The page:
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Furman enters into admission pathway agreement with Chinese university

Furman's Vice President for Academic Affairs and Provost George Shields signs agreement with Sichuan University as Sichuan representative Julia Gao looks on.
Furman's Vice President for Academic Affairs and Provost George Shields signs a collaborative agreement with Sichuan University in China as Sichuan representative Julia Gao looks on.

Furman’s footprint has gotten wider – about 7,887 miles wider.

The university signed a general collaborative agreement with Sichuan University in Chengdu, China, on Thursday morning to promote a direct admission pathway to Furman for students who complete Sichuan’s University Direct Admission Program.

Furman Dean of International Admissions Candice Chan.
Furman Dean of International Admissions Candice Chan.

The signing ceremony took place in Vice President for Academic Affairs and Provost George Shields’ office. Representing Sichuan was Julia Gao, director of its North American Program.

“This is going to going to assist us in our international market position and enhance our opportunity to recruit high-achieving students from China, which will also enhance our selectivity,” Shields said. “And it is our first program partnership of this nature, so that’s very unique and going to be fabulous.”

The three-year agreement will provide Sichuan undergraduates who meet Furman’s admissions standards an annual merit-based scholarship of $15,000 as long as they maintain good academic progress. There is no limit to the number of applicants or admissions.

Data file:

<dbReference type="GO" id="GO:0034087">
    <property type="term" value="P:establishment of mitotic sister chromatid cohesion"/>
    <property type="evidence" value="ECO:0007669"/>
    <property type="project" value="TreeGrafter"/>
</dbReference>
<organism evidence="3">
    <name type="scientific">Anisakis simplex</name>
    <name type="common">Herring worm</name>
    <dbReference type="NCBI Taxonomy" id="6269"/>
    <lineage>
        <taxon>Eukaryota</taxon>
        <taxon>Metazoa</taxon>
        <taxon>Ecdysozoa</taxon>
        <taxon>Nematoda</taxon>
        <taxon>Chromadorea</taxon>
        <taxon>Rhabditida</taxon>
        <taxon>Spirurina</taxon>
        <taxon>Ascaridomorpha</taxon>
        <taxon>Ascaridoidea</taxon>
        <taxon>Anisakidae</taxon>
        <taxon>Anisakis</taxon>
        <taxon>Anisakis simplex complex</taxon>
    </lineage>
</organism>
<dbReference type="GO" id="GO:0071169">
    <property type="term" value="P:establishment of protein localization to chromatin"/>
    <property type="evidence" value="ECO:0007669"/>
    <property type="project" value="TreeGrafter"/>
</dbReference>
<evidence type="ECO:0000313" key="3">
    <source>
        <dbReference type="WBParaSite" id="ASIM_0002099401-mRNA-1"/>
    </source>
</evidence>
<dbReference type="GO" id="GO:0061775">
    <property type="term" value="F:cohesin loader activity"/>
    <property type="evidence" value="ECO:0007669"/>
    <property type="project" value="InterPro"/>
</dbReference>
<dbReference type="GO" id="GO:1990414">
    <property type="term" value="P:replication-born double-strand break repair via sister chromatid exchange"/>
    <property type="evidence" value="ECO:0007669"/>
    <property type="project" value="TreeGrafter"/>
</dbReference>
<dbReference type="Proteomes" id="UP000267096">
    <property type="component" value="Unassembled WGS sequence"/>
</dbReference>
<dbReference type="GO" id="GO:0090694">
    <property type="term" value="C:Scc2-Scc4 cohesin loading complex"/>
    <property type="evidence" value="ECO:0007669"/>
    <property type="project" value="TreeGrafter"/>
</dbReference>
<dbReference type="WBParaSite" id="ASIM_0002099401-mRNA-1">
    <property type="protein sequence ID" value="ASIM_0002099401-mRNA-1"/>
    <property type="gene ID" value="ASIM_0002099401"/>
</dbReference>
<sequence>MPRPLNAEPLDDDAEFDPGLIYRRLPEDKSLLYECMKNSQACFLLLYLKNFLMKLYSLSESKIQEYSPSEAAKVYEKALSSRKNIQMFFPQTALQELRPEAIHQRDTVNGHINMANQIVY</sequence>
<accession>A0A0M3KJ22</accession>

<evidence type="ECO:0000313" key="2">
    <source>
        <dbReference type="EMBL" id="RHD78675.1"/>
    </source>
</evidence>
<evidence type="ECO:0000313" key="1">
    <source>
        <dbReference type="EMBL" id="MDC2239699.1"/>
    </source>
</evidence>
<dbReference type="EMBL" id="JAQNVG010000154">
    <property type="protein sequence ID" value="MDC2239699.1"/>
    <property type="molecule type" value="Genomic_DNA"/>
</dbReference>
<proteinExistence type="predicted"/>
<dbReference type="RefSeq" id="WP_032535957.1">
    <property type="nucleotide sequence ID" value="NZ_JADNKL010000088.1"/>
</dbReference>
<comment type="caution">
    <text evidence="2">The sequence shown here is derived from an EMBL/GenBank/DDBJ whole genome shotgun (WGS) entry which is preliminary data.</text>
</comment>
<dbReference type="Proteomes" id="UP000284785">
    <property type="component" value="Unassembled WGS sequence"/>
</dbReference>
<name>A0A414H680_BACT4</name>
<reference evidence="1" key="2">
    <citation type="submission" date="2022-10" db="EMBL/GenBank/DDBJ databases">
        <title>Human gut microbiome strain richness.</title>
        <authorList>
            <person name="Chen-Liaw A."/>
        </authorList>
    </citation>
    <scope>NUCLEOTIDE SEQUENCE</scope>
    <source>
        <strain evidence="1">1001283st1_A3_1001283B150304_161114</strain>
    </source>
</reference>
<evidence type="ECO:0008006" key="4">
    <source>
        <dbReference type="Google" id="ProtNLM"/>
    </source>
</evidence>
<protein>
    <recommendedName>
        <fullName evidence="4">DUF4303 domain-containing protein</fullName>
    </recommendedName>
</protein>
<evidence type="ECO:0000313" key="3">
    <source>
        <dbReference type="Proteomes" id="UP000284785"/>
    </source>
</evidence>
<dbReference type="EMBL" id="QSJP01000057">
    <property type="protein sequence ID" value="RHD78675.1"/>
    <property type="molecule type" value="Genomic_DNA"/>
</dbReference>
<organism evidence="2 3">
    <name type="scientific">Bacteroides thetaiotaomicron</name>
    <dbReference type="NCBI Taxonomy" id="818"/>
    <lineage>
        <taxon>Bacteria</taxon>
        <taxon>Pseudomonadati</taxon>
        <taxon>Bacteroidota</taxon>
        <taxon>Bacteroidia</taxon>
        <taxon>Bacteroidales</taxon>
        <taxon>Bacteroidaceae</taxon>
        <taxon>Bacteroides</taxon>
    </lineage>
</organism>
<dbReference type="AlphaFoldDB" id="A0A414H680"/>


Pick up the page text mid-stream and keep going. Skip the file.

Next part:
“It’s a one-plus-three program. What that means is that students are going to spend one year at Sichuan University in China and then they will spend their remaining three years here at Furman,” Candice Chan, Furman’s Dean of International Admissions, said. “Once I did the research, I learned the Sichuan is one of the top universities Chengdu and also in China.”

The first students from Sichuan could enroll at Furman this fall. Two applications are currently under review.

The current international student population at Furman is about five percent, but Shields said the long-term goal is to get that number closer to 10 percent.

Chan hopes this could be the start of larger and more diverse partnerships between the two universities.

“I would love for us to develop a faculty exchange, and maybe we can have our students go over to Chengdu,” she said. “So further down the road we’re looking at more initiatives to get Furman’s name out there more.”

Learn more about Furman admissions here.

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